'Suddenly debris started falling down on us'

Survivors of the collapse of a hostel in the holy city of Mecca recounted on Friday the horror of the latest tragedy to strike the hajj as the death toll rose to 76.

“I heard one big noise,” said Tayeb Mizasha (70), a Frenchman of Algerian origin, as he lay in bed in Mecca’s King Faisal hospital with broken ribs and a bruised face. “At first, I thought it was an earthquake.”

He said he was staying at the Luluat Al-Kheir (Pearl of Grace) hostel with 16 French Algerians who had come from France to perform the hajj or annual pilgrimage to Mecca.

“I do not know where my wife is,” said Mizasha.

Interior ministry spokesperson General Mansur al-Turki said the death toll had reached 76 with another 62 people wounded and that recovery operations had now been completed.

“Saudis, French nationals of Arab origin and Yemenis are among the dead,” he said, adding that 40 bodies had yet to be identified.

Jordan said five of its nationals were missing, while officials in France said seven French nationals of Algerian origin were among those who died.

In another hospital ward in Mecca, a Yemeni who worked in a clothing store on the ground floor of the building said four of his Yemeni co-workers lost their lives.

“I just found myself across the street from the building and I looked up and it was a pile of rubble,” said Ali Qasim al-Rimi (35). “I do not know if I fled or someone pulled me out.”

A Bengali porter working at an adjacent hotel said he lost six of his compatriots.

The English-language Arab News said on Friday that Saudi authorities confirmed that three of the dead were Emiratis.

A group of pilgrims from Egypt said they were caught in a stampede on the crowded street in the Ghazzah neighbourhood where the accident happened about 200m north of the Grand Mosque, the most sacred site in Mecca.

“We were walking back from noon prayers and suddenly debris started falling down on us,” said Rajab al-Sayed (46).

Hundreds of thousands of pilgrims usually flock to the vast mosque to perform the five-times-a-day Muslim prayers.

“We ran for our lives and two of my friends were taken down by the crowd,” added al-Sayed.

Mohammed Ali (68), who suffered some concussions, said he managed to get up but Mohammed Suleiman (70) was not so lucky.

“I was trampled on by the crowd,” said a distraught Sulieman as he lay in bed with a broken shoulder surrounded by his weeping wife and friends.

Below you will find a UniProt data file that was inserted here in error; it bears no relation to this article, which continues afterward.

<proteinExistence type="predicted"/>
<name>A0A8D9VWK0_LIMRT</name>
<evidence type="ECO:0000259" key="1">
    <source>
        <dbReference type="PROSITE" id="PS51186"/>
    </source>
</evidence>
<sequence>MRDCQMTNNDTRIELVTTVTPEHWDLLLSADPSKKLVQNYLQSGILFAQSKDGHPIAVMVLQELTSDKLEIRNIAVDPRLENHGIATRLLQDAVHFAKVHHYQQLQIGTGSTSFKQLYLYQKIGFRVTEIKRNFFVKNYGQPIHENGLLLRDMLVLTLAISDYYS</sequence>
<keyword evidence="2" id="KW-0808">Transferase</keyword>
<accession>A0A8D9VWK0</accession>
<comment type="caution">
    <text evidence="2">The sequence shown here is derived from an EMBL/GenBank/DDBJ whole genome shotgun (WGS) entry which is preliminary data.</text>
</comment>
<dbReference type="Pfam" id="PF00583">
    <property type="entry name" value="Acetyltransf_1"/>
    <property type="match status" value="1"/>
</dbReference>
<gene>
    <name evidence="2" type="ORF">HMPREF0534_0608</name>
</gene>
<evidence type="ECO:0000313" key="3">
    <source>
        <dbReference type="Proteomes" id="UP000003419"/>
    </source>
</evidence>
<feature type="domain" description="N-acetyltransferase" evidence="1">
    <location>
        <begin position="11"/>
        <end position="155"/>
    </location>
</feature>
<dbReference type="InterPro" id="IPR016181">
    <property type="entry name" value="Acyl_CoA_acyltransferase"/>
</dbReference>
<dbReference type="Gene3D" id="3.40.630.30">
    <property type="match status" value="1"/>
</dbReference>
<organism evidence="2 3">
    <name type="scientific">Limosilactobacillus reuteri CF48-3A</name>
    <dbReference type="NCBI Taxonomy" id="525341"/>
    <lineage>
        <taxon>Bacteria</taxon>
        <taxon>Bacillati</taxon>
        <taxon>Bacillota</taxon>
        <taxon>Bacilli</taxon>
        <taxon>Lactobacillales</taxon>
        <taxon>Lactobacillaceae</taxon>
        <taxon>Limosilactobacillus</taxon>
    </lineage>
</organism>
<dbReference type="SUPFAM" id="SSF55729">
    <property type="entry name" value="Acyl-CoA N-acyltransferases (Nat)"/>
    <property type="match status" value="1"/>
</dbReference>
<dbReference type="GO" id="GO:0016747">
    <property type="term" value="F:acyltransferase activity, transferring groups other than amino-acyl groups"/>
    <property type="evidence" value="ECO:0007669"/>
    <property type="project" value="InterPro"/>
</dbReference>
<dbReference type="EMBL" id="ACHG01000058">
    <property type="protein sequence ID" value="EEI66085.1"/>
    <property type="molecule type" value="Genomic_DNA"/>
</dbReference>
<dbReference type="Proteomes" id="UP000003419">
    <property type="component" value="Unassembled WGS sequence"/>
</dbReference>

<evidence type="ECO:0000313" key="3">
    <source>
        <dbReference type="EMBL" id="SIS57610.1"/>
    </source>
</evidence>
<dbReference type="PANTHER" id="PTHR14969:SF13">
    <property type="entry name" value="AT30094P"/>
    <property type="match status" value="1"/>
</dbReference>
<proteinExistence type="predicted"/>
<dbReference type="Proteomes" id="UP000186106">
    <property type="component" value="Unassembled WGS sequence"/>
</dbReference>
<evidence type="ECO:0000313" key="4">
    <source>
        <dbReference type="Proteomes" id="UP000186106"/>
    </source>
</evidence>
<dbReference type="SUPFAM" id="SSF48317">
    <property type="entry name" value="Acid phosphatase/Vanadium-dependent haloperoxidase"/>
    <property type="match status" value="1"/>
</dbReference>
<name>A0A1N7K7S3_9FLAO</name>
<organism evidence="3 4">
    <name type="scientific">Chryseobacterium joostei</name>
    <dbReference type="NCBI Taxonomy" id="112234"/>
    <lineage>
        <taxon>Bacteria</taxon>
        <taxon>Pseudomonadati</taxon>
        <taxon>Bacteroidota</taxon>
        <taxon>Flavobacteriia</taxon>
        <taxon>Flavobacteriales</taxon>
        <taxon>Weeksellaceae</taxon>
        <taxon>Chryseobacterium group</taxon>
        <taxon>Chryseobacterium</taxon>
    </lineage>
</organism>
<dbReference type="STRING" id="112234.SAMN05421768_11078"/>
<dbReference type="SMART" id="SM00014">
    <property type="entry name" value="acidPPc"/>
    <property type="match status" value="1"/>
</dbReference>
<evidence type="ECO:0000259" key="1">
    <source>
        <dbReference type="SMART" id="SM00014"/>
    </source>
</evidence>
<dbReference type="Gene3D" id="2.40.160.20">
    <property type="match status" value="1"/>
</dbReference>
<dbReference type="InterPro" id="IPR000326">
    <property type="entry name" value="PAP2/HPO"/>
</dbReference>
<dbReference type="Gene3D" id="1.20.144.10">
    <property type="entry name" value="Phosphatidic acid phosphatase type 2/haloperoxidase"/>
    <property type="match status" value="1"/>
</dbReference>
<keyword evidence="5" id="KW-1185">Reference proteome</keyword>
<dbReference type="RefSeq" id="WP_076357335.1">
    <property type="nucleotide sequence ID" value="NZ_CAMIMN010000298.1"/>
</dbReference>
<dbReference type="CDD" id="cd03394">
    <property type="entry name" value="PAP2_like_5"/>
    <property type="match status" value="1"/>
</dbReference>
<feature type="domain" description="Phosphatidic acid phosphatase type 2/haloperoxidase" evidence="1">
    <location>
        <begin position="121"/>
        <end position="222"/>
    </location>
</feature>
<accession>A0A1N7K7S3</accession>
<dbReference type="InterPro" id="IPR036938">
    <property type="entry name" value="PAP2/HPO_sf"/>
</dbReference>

Emergency teams armed with sound-detecting gear have been working frantically since Thursday to try to locate survivors amid the rubble of the building, which an official charged was overcrowded.

“Through our inspection of the site ... there was a clear indication that the building was overloaded,” said regional civil defence director General Adel Zamzami.

Interior ministry spokesperson Mansur al-Turki also cast doubt on the soundness of the building structure, claiming that some additions might have been made illegally.

The tragedy came despite a massive deployment of security and civil defence personnel in a bid to prevent any repetitions of the deadly stampedes and structural failures that have marred previous pilgrimages. Stampedes killed 251 people in 2003 and 1 426 in 1990.

Surveyors were checking the structural safety of adjacent buildings and had already ordered two evacuated, Zamzami said.

He described the tragedy as “a small incident and not a disaster”, insisting it was “Allah’s will and this might happen any time”.

In previous years, camp fires have also sparked infernos in pilgrim. The kingdom has also been battling deadly unrest blamed on al-Qaeda sympathisers since 2003.

The hajj is one of the five pillars of Islam and Muslims are required to make it at least once in their lifetime if they have the means to do so.—AFP

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